It was 1983 when my parents moved to the UK with 3 young children, all under 10 years. I didn’t have any toys or anything familiar.
We just had a few essential items, in a couple of suitcases. That’s all my family had to show for our life in Iraq. You see, like so many Iraqis, as far as my father was concerned, this was a temporary visit. It would just be a few months and we would return to Iraq. Now 38 years later, we are still here. Looking back, it took real strength for my parents to leave and start a new life in a foreign land.
Iraqis at the time, didn’t want to leave their homeland. Iraq was unlike the other Arab states at the time. It was a modern country with a highly educated population. They had no reason to leave and life was good. I truly believe that if it wasn’t for Saddam’s ethnic cleansing, the country would be like the other Gulf states, if not better. Iraqi society revolved around the family. Everyone lived near each other and extended families often lived in one big house. Uncles and aunts usually lived on the same street. For my mum, she lived 2 streets from her parents. My dad’s family lived a street away. Uncles and cousins, all lived in the surrounding streets.
Now imagine leaving that life and moving to a country where you didn’t know a soul. All ties with your homeland were cut, even phone calls to Iraq were feared at the time. If that wasn’t bad enough, you didn’t speak the language and didn’t know anything about the culture. London was a different place for Muslims back in 1983. So, when a group of Iraqis opened a small Mosque in south London, it was truly a life line.
I remember it was no more than around 10-15 families at most. They all had this shared existence, strangers in a foreign land. The mosque at the time, was a really tiny place, one room for men and one for women. It was open one day a week and would hold special programs for families. The programs would consist of religious lectures and then followed by dinner. Food plays such an important part of the Iraqi culture and here they could enjoy it together. For the father’s, it was a chance to talk about home and share news about when they could go back. For the mother’s, they could talk to each other about the kids and life that week.
For the kids, it was the best day of the week, like going on the best picnic with all your mates. We celebrated so many birthdays together at the mosque and so many other achievements. When it was Eid, everyone at the Mosque would celebrate together. That one day in the week was our whole social life. Even weddings would be held there and everyone got invited. As time went on, it really was a comfort to that little community. They could go there to share troubles and get support. As the years passed and we grew up, those friendships turned into family ties. We all had so many memories and shared so much. These strangers had become the family we never had. Those ties would follow us as we grew up.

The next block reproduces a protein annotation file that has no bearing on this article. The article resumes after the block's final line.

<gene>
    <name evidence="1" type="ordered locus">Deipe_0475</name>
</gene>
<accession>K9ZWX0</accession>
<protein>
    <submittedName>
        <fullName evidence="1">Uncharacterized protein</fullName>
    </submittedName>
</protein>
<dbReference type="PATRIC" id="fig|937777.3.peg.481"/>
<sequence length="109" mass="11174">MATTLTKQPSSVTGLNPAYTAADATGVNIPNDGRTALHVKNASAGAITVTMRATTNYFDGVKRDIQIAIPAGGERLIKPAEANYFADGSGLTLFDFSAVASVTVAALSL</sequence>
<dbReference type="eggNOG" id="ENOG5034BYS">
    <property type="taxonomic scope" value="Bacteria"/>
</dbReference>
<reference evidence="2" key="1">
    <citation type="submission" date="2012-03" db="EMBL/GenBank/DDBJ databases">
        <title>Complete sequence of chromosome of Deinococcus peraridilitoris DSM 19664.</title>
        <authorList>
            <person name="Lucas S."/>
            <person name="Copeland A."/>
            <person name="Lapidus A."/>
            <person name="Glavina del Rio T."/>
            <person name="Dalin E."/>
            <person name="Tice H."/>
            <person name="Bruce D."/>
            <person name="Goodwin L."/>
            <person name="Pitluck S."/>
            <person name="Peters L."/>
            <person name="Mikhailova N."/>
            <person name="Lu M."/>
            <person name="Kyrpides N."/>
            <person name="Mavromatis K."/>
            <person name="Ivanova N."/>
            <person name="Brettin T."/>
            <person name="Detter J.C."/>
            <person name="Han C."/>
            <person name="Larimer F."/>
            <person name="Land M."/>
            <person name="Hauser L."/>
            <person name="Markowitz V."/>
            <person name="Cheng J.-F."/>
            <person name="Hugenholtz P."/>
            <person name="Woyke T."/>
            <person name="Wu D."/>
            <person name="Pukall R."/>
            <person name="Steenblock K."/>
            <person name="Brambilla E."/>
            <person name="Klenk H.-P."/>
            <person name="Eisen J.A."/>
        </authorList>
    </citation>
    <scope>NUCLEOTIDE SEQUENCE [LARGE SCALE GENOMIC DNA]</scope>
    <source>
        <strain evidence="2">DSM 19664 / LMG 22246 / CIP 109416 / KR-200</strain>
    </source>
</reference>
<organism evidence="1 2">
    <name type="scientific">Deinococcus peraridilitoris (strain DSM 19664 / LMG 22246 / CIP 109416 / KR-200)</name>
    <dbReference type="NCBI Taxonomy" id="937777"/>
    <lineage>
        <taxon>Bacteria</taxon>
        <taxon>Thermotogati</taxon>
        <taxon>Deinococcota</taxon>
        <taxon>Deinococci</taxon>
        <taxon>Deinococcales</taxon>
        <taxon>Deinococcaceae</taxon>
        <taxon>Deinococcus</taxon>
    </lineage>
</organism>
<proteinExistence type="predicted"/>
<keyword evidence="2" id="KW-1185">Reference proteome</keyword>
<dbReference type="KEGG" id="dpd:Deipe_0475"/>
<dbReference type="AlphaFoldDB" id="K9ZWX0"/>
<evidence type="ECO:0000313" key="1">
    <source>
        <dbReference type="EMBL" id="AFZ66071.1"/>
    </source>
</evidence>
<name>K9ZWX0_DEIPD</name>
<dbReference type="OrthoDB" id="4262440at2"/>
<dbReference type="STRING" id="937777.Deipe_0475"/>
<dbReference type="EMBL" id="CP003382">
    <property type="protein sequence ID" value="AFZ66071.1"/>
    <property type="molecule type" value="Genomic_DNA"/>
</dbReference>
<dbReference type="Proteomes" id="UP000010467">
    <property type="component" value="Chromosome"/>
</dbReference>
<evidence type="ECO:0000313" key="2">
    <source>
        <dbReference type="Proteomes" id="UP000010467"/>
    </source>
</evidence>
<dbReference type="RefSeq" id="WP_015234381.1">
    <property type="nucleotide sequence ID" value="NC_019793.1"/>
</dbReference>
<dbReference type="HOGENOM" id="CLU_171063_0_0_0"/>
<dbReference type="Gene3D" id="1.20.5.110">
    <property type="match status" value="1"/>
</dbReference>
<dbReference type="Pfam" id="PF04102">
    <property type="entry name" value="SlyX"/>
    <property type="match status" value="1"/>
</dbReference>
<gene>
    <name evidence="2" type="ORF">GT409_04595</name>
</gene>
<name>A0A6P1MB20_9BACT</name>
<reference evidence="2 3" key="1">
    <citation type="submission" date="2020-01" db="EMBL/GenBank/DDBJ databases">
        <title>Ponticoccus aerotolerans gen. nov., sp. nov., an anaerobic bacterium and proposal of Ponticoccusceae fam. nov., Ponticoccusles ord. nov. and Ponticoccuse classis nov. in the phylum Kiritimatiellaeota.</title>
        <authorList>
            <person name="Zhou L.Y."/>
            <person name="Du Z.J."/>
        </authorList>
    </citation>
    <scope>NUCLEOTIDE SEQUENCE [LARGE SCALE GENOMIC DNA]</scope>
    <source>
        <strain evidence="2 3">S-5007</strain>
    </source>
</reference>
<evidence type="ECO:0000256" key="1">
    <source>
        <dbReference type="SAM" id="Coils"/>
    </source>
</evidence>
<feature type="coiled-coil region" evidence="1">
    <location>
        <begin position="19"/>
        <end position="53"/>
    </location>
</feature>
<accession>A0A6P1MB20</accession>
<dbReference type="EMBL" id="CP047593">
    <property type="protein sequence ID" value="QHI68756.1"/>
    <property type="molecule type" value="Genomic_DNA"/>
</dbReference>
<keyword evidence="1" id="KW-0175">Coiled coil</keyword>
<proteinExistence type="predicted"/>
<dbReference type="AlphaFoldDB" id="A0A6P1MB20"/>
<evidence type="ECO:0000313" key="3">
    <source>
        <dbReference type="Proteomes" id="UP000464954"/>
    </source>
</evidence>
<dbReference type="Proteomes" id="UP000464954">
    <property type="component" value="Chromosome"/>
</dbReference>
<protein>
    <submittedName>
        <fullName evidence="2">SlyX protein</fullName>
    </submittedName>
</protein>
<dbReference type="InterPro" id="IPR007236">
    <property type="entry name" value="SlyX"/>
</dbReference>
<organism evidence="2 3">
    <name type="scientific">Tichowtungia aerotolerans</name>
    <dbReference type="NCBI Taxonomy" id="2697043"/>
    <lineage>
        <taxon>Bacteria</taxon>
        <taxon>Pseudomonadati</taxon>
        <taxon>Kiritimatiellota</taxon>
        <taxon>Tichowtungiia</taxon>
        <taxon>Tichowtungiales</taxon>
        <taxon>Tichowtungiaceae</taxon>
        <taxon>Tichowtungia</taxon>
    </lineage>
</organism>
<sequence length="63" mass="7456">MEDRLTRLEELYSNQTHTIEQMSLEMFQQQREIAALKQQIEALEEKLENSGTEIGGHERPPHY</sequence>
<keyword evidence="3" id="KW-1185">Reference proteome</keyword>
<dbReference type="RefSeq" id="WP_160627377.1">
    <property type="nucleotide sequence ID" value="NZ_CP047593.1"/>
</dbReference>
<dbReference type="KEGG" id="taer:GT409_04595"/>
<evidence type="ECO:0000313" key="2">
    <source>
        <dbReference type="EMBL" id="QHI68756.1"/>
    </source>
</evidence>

I remember my parents bought our house, because our friends from the mosque lived in the area already. My high school was chosen as the other girls from the mosque attended it. When I would ask my mum if I could go over to my friend’s house, if she didn’t know her mum from the mosque, then no way would I be allowed to go. Even to this day, when my parents talk about someone, they say, yeah, he was so and so son, at the mosque.
Sure, now we don’t go to the mosque as often as we did but its still plays a significant part in our lives and social interactions. My only sadness is that my own children didn’t experience anything similar. Those bonds that I shared with those kids at the mosque are something they will never have or experience. As our lives changed and we all moved further away, weekly visits to the mosque became less frequent but out of the most terrible circumstances, good things happen. That little community bought together people that were oceans apart from their own loved ones and gave them something so special, something that helped them to build a new life. Forever grateful to that little mosque.
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